How Long Does It Take to Build a PC?

How Long Does It Take to Build a PC?

PC components and chassis have many variables that contribute to or detract from their difficulty, especially for beginners. Understanding and repetition make most PC builds with parts from third-party manufacturers easy to assemble.

Building a gaming PC can take an hour to an hour and a half for an experienced person, based on the complexity of the build. The highest-end configurations can take between three to four hours if custom hard tubing is involved, as some custom loop bends require careful measurement and trial and error.

One to four hours is a significant range for building a computer. This article narrows down the part type and what often goes into the PC building process. 

Table of Contents

Time Breakdown of Building a PC

  • Unboxing components: <10 minutes
  • Preparing Case: <5 minutes
  • Motherboard, Storage, CPU, Cooler, and RAM: 10 Minutes (Expert)/25 Minutes (Beginner)
  • Installation of the Motherboard and PSU: 15 Minutes (Expert)/25 Minutes (Beginner) 
  • Fan/Radiator installation: 20 Minutes (Expert)/30 Minutes (Beginner)
  • GPU installation: <5 Minutes
  • Wire Management: 20 Minutes (Expert)/30-40 Minutes (Beginner)

Total Time for Experienced builders: 1:10-1:25 Hours

Total Time for Beginner builders: 1:50-2:20 Hours

Time Breakdown for Installing Software
  • Installing Windows: 20 Minutes
  • Driver installation: 10 minutes

Let's look at some preferences contributing to or reducing the overall time to assemble a PC.

Unboxing and Prep Work:<10 Minutes

Most retail computer hardware boxes have uses outside being places to test components.

When opening a box, check every nook and cranny for baggies containing necessary screws and manuals, as having them when assembling the PC helps reduce build time.

If you are not in the habit of keeping a majority of PC component boxes, I suggest at least keeping the PSU box to store all unnecessary stickers and accessories until you need them. 

Motherboard Setup: 10 Minutes (Expert)/25 Minutes (Beginner)

CPU: <1 Minute (Expert)/2 Minutes (Beginner)

The CPU is one of the most straightforward installations while being one of the riskiest. Depending on having Ryzen or Intel, both CPUs require correct placement and seating for the PC to function and to ensure no damage occurs. 

Both Ryzen and Intel use either PGA (Pin Grid Array) or LGA (Land Grid Array) that rely on proper placement and leverage for their retention arm in securing the CPU to the motherboard.

RAM: 2 Minutes (Expert)/5 Minutes (Beginner)

A distinguishing factor for RAM is the type and orientation. Every motherboard has the same retention lock style with one or two locks on the RAM slots. Hearing not one but two clicks ensures the particular RAM stick is ready for gaming.

Storage: 3 Minutes (Expert)/5 Minutes (Beginner)

The best storage for installation and performance is NVMEs. Due to easy installation and small form factors, they are desirable for most systems looking for fast storage at a marginally higher price. Conventional SSDs and Hard Drives take slightly longer to install due to their screw mounts or rail retention system.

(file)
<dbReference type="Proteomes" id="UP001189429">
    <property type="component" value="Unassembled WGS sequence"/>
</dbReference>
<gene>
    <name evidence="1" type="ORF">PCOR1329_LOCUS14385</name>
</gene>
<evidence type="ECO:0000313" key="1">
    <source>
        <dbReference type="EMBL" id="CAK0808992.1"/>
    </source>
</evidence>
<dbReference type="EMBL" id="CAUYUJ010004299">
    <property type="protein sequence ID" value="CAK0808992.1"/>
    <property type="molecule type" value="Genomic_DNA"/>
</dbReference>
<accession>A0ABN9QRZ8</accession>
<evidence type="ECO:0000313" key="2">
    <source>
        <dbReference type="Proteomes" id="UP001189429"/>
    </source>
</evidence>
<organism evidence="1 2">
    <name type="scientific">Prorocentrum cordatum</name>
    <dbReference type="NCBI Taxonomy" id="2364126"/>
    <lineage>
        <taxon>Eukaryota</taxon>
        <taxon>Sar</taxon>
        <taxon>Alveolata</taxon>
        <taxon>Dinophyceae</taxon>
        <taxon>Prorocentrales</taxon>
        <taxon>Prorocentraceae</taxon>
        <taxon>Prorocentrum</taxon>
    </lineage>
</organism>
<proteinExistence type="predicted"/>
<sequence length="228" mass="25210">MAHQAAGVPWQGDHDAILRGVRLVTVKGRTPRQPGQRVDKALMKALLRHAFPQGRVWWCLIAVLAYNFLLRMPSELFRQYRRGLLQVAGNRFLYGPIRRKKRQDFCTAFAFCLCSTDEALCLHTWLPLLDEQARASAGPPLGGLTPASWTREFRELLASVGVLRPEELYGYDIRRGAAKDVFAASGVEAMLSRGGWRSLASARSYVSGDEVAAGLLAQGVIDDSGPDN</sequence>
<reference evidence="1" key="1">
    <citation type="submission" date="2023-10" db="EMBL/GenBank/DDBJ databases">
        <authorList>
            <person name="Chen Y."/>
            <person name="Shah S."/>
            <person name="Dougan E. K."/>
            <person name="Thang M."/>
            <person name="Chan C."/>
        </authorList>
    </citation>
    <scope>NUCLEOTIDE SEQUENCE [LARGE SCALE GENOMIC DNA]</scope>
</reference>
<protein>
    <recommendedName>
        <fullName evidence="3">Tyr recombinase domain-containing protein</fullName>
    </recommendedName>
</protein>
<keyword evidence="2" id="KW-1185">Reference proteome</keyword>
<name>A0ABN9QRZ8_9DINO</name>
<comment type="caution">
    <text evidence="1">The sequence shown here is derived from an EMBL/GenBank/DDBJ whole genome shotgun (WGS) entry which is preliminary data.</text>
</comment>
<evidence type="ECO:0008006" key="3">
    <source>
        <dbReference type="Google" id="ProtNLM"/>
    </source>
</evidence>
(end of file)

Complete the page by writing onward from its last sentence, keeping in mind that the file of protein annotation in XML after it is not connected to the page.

NVMEs, for example, are tricky due to their insertion method at an angle along with the retention screw. Most NVME panels on the motherboard also have a thermal pad for added cooling that fit snug on the NVME.

CPU Cooler: 5-10 Minutes (Expert)/10-15 Minutes (Beginner)

The CPU cooler is commonly an AIO (All in One) Radiator or a Heatsink. An AIO is slightly more time-consuming to install because its cooler comprises a radiator with a mounting hole for the case and fans. Heatsinks are less so with their direct mount to the CPU, and single or double fans mounted to the aluminum fins. The performance differences between the two rely heavily on variables such as airflow and maintenance. However, heatsinks are easier to install and maintain.

Motherboard Installation: 10 Minutes (Expert)/15 Minutes (Beginner)

Installation of the motherboard and its attached components varies depending on the case clearance. For most cases, standoffs for the motherboard are in an ATX configuration. Changing the configuration is as simple as undoing the motherboard standoffs and lining them up with MATX or ITX holes on the chassis. (Make sure to check under the NVME covers as some manufacturers cover the middle standoff screw with a shield)

The important thing is to remember and properly mount the IO shield and avoid the metal support boys from getting into the HDMI, Type C, VGA, or any other connection. 

Power Supply Installation: 5 Minutes (Expert)/ 10 Minutes (Beginner)

The PSU accounts for the majority of wires in a system. Cases differ in the amount of room given to the PSU; the more wattage, the more elongated the PSU tends to become. Installing the PSU with chassis mounting screws may be easy, but tucking all necessary wires may be complicated.

With additions like cable extensions and or RGB strimmers, the lack of space becomes apparent depending on the configuration. 

GPU Installation: <2 Minutes (Expert)/5 Minutes (Beginner)

The easiest and often last part of PC part installation is the graphics card or GPU. This is where most cases highlight their accommodation for small and larger components like the GPU. If there is uncertainty on whether a component fits, go to the manufacturer's site for the supported dimensions.